Monday, July 25, 2011

Brawn and Brains

There seems to be hardly a story in the book of Genesis that does not involve some incident of deception, deceit or chicanery!

Consider this story about Jacob. The shepherds usually came to the well in groups because it took more than one of them to lift the huge stone cover off the well. The shepherds designed the cover so a group was necessary to remove it. That assures that the precious water resource would be shared more equally. So by intention, one man could not remove it. Certainly not a woman like Rachel. She must sit and wait with her sheep patiently for the men to arrive.

Then along comes Jacob, the near superhero exception, who displayed his special strength by removing the huge well cover single handedly. He sure caught the attention of the local folk, and especially Rachel. She took Jacob home to meet her father!

I'd guess that Jacob was quite the hunk. I saw a scene in a movie trailer Friday night which pretty well sums it up. I don't remember the movie being advertised, but in the trailer the girl demands the young man remove his shirt. He does and, astonished she exclaims, "My God, you look like you’re Photoshop-ed!"

That's Jacob a photoshop-ed man.

As the story progresses, however, we begin to wonder if Jacob might not be a man who is mostly brawn and little brain.

Jacob falls madly in love with Rachel. He’s on the road looking for a wife and now he has found her. So he approaches Laban, her father, and asks. "Can I marry your daughter?"

Laban replies, “Yes, but the price is seven years labor, hard labor."

Seven years, not a protest at all from Jacob." Seven years for one so beautiful and as Rachel? What a small price.” He says to himself.

After 7 years comes the wedding. What happens? Jacob takes the wrong woman to bed completing a marriage to Rachel's sister Leah instead!

Women folk often accuses of Men of being somewhat oblivious to social cues! But in not recognizing the object of your desire for the past seven years, Jacob earns a prize as great as for single-handedly removing the well cover!

One scriptural commentator tries to save Jacobs reputation with the observation, "Well the women of that day were veiled, so of course it could happen." I read that and remembered a song by James Taylor, "There’s something in the way she moves,

or looks my way

or calls my name, …"

Nah, I don’t think so.

Obviously Jacob was pretty deep in his cups by evening’s end for such a substitution to succeed. Or, maybe old Laban added something to Jacob’s cup to make sure his future son-in-law was pretty drugged up. Laban slipped a Mickey in Jacob’s cup for the Best Man’s toast.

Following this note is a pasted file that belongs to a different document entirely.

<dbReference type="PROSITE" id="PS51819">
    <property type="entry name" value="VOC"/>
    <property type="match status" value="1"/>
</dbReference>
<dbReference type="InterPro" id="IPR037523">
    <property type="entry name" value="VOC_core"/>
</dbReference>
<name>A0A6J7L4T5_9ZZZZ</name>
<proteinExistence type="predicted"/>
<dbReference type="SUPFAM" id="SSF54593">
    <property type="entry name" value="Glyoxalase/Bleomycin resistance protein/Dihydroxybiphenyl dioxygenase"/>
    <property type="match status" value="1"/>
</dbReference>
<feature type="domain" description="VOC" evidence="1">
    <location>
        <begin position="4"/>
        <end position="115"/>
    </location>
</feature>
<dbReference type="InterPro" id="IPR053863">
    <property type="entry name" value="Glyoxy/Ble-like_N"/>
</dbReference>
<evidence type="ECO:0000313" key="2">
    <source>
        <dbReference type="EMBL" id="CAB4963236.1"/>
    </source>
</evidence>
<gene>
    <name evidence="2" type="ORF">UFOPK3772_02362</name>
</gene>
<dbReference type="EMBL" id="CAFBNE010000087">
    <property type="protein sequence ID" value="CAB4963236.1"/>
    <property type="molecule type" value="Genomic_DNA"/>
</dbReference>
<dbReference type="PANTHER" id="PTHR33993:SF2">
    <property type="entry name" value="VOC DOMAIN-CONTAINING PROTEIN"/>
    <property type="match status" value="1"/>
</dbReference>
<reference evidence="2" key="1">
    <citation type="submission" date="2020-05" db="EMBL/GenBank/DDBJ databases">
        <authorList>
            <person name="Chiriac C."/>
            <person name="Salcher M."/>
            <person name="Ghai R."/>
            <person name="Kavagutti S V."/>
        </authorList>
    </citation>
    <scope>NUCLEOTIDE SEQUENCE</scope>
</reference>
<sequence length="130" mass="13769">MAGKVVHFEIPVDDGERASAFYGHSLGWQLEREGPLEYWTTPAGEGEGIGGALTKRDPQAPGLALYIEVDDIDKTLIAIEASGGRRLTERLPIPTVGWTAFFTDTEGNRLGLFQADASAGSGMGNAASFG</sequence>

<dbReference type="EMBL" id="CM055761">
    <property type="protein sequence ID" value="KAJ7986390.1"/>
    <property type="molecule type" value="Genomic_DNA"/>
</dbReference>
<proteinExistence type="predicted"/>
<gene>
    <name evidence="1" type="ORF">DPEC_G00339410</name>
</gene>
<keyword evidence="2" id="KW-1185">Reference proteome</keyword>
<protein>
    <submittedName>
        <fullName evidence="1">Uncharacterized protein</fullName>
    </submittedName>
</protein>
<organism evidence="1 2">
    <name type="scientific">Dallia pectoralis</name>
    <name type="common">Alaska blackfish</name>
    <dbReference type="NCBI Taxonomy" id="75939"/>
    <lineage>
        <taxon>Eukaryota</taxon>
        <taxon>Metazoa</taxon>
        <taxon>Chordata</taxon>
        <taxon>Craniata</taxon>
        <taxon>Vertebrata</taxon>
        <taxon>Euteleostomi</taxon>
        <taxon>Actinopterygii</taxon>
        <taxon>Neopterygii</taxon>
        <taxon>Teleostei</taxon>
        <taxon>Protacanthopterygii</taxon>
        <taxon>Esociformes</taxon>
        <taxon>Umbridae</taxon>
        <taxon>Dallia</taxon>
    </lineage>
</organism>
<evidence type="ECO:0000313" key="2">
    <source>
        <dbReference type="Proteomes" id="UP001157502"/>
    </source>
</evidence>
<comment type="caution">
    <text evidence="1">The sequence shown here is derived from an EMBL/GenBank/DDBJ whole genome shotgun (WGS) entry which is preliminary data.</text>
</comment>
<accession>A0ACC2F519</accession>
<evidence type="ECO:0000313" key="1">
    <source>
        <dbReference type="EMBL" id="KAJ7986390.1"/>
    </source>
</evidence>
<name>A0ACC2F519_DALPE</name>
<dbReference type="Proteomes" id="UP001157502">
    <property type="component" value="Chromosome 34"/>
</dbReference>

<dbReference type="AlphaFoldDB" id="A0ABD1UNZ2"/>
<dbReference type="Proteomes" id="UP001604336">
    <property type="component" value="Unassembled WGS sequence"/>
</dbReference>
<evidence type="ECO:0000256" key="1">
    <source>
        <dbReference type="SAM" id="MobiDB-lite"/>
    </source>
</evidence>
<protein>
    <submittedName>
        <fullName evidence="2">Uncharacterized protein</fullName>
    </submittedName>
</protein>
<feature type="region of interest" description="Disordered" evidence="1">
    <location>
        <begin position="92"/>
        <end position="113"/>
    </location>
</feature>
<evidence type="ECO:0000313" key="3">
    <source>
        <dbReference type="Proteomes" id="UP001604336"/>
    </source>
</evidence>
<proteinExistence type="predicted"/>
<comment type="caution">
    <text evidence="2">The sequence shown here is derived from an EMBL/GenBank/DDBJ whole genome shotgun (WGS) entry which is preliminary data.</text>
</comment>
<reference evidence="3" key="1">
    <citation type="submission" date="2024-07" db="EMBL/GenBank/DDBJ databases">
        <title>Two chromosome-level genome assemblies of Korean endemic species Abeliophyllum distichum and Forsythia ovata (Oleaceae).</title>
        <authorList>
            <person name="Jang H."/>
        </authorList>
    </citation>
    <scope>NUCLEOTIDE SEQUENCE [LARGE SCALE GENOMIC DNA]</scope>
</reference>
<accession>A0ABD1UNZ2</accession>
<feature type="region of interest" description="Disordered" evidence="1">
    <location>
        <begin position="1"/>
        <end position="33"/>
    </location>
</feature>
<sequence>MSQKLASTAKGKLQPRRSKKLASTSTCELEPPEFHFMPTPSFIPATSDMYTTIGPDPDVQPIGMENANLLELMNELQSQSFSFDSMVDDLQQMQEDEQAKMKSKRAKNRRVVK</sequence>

Now granted, this story is pretty male oriented with the women not displaying much agency, but WE can imagine events and discussion in the women's part of the household. The teller of this tale might have convinced himself that the ladies just went along meekly to what the men suggested. But, is that ever really so?

Said politely it seems the eligible men of the neighborhood thought Leah rather plain. This older daughter was not a great beauty. To put it rather bluntly she seems to have been a loser when it came to having prospects to get a husband. It seems Rachel and Leah were close, so in that polygamous society was this the sisters' plan. Where would Leah get a family? Who'd support her in life? How would she face the shame of being the old maid?

Well maybe they thought this Jacob, a little slow on the uptake, but who could lift heavy things could support them both. I know it seems a little quirky to us, but those were different times.

Besides that sub plot is more believable to me than this alternative. Jacobs goes to the party to marry Rachel, instead he spends the night with Leah. The next morning, however he approaches Rachel to makeup, "Oops, I got you confused with your sister and slept with her. Will you forgive and still marry me?"

"Of course my dearest Jacob."

So was it Laban, the father or was it the sisters who hatched this plot?

Anyhow, lest you are feeling too sorry for Jacob, remember he is the Trickster on the Run. He's on the road to escape his brother. Recall, Jacob is the younger son, but when his father, Isaac, was very old, feeble, blind and a much affected by dementia, Jacob took advantage of him to trick his father into blessing him and thus stealing the eldest brother's birthright. Jacob plied his father with his favorite food and wine, put on a disguise so that he felt and smelled like his older brother and thus deceived his father into blessing him. Only one blessing per family so the eldest was out of luck and angry. Really angry! Jacob had to flee.